252
252
Gladstone, William Ewart
A GROUP OF 3 AUTOGRAPH LETTERS, AND 1 POST CARD, SIGNED, BY THE EMINENT BRITISH STATESMAN 
Estimate
2,0003,000
JUMP TO LOT
252
Gladstone, William Ewart
A GROUP OF 3 AUTOGRAPH LETTERS, AND 1 POST CARD, SIGNED, BY THE EMINENT BRITISH STATESMAN 
Estimate
2,0003,000
JUMP TO LOT

Details & Cataloguing

Fine Autograph Letters and Manuscripts from a Distinguished Private Collection: Part II | Music, Americana, English and Continental Literature

|
New York

Gladstone, William Ewart
A GROUP OF 3 AUTOGRAPH LETTERS, AND 1 POST CARD, SIGNED, BY THE EMINENT BRITISH STATESMAN 
4 autograph letters signed ("W E Gladstone") 1 in English and 3 in Italian, 8 pp., paper various sizes (from 5 1/2 x 3 1/2 in.; 140 x 89 mm, to 9 x 7 1/8 in.; 228 x 181 mm), Hawarden, 21 November 1855, 16 St. James Street, 27 February 1888, and 34 Viale Principe, 3 February 1888; minor toning, foxing to postcard, earliest letter with adhesive where presumably tipped into volume and small hole just affecting two or three letters.  
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Catalogue Note

William Ewart Gladstone, the eminent British statesman of the Liberal Party, served as served Prime Minister of the United Kingdom for 12 years (spread over four terms beginning in 1868 and ending in 1894), and also as Chancellor of the Exchequer four times.

The earliest of the letters is addressed to a J. Hamilton, esq., suggesting the recipient read a article on Vienna and diplomacy in the upcoming issue of Saturday Review. "It is very ably written and the section of the history, sad and even scandalous enough, is I feel not far from the truth." Gladstone is likely referring to the Vienna Conference of 1855, which involved a good deal of hypocrisy on both sides—neither Britain nor France thought the summit would solve anything, but each wanted to use it as a means to bring Austrian into the Crimean War on their side.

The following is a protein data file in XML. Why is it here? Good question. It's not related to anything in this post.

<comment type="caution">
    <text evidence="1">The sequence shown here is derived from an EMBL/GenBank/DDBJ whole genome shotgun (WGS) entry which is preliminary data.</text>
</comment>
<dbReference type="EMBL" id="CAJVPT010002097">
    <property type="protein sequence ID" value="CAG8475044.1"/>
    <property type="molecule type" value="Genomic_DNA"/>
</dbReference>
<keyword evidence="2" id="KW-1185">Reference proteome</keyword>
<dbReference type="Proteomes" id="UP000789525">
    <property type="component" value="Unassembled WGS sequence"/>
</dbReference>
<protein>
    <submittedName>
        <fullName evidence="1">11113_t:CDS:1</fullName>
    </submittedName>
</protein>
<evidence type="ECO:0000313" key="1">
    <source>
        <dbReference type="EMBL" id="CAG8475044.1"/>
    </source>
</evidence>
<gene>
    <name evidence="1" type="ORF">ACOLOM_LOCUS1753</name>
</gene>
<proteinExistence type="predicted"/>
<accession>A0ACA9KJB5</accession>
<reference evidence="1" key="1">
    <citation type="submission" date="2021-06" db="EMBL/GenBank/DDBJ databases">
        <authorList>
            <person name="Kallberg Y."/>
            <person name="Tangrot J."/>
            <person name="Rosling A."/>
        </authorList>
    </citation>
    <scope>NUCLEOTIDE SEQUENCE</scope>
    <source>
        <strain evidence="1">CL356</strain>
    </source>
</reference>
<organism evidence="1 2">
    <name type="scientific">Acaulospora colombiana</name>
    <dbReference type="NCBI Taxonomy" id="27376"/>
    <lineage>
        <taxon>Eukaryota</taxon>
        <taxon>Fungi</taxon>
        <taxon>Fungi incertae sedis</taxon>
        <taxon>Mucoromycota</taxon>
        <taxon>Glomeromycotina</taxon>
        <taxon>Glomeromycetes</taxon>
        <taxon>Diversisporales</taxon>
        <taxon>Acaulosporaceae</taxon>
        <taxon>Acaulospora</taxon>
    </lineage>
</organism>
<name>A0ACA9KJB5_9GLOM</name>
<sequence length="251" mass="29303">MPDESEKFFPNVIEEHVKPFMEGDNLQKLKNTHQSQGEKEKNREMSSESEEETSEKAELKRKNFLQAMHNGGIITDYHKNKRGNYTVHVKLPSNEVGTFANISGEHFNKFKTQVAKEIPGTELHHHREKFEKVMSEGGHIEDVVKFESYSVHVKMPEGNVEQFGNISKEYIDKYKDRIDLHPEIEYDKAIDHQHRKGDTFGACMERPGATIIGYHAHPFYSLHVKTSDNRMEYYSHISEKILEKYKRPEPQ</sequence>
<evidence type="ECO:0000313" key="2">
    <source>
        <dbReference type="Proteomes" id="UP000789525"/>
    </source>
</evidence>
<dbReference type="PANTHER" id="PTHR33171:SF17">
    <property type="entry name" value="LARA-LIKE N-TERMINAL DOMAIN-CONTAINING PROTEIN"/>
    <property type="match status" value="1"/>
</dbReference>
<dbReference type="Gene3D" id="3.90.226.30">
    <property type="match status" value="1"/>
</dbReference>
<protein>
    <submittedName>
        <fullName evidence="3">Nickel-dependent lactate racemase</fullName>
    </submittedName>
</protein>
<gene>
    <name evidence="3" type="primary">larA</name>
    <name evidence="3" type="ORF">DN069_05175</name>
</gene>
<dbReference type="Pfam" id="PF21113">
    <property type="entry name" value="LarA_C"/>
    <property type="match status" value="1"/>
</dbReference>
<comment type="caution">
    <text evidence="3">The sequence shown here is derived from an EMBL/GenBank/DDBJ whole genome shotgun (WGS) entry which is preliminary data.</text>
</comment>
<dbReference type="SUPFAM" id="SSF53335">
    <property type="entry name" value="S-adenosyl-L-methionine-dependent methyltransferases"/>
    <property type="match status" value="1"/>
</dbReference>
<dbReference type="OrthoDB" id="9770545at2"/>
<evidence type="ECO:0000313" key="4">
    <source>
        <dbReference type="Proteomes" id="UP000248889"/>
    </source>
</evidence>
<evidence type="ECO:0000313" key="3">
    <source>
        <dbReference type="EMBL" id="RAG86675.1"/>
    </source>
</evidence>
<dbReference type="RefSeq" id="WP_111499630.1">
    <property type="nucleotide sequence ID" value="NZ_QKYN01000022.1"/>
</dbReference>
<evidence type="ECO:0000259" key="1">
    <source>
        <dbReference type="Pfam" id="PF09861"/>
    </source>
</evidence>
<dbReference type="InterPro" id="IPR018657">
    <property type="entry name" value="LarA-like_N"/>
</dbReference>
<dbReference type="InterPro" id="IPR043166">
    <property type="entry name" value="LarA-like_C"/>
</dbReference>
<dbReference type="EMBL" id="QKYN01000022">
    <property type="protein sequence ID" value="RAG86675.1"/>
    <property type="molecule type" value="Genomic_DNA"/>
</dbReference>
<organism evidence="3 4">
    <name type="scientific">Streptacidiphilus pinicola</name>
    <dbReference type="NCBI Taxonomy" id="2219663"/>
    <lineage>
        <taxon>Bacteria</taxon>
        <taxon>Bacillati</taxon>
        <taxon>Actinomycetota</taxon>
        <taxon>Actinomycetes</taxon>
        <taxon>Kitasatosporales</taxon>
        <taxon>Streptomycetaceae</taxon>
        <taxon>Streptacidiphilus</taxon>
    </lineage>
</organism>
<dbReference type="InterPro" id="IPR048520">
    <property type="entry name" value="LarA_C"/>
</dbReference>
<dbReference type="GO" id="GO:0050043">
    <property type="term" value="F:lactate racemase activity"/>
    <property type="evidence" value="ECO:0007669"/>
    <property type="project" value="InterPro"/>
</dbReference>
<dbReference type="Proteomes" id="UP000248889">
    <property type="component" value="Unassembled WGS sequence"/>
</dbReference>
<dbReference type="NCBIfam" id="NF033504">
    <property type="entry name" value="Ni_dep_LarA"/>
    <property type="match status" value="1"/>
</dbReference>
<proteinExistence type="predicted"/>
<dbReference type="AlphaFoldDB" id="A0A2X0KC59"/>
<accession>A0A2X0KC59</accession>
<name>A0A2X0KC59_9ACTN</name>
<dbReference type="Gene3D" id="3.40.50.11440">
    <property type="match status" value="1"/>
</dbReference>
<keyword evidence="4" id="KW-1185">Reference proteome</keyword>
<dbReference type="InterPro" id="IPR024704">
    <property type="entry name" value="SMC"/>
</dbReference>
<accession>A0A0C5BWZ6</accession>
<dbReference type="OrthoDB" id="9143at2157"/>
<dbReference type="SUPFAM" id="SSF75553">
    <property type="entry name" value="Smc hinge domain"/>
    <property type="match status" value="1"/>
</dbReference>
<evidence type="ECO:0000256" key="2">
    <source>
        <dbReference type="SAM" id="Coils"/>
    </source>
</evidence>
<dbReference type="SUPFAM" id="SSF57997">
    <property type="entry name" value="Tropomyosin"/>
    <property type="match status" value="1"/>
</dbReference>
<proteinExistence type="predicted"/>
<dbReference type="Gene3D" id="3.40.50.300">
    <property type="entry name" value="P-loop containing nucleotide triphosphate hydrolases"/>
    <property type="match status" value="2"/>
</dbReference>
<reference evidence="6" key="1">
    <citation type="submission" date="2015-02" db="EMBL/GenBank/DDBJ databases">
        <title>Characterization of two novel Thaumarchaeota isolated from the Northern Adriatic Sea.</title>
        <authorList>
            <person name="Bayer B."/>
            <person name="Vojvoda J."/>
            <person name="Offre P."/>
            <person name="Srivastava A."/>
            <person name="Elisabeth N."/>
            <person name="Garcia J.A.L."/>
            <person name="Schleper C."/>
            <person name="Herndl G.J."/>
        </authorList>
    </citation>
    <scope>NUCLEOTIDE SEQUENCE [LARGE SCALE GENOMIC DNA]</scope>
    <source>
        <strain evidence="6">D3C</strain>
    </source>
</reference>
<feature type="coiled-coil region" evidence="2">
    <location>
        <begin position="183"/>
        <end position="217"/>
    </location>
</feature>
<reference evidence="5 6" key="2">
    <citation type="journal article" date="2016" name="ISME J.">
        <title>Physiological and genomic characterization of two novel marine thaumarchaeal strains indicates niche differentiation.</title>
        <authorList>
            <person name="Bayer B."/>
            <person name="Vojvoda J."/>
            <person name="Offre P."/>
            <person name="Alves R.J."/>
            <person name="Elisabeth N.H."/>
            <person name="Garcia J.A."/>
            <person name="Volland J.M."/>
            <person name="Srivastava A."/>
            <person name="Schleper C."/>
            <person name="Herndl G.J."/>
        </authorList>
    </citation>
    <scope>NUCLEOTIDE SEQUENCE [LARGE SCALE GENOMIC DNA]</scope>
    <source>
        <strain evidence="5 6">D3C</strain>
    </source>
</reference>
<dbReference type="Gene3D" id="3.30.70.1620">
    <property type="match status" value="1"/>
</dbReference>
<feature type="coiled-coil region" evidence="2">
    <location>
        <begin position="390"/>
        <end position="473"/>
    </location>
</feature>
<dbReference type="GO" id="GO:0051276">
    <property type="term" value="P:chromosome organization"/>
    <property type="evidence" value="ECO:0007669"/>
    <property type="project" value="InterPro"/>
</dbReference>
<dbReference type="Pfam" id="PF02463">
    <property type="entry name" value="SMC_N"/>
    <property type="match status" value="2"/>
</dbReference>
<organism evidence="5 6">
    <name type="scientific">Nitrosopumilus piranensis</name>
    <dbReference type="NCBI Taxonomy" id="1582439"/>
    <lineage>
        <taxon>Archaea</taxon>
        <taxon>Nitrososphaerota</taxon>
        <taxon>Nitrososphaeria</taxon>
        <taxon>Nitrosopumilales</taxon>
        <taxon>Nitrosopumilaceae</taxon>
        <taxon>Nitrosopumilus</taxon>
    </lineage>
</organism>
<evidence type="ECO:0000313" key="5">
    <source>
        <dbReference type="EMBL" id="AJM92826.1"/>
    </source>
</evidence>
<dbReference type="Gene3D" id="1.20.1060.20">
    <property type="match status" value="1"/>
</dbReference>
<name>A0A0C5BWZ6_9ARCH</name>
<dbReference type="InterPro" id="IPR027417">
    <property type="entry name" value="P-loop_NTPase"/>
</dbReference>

The latter Italian correspondence is to a Signor Dotti, regarding the shipment of books Britain.  "I received the crate addressed to London: books in good condition," Gladstone begins. "But the 1477 Dante that I bought from you cannot be found. It may be my error, and this book was packed in the other (bigger) crate at Howarden? Please let me know the reason for the mistake, and please send the Dante as soon as possible."

The earliest of the letters was written while Gladstone was serving as a Member of Parliament for Oxford University, and the latest whilst serving as a Member of Parliament
for Midlothian. 

Fine Autograph Letters and Manuscripts from a Distinguished Private Collection: Part II | Music, Americana, English and Continental Literature

|
New York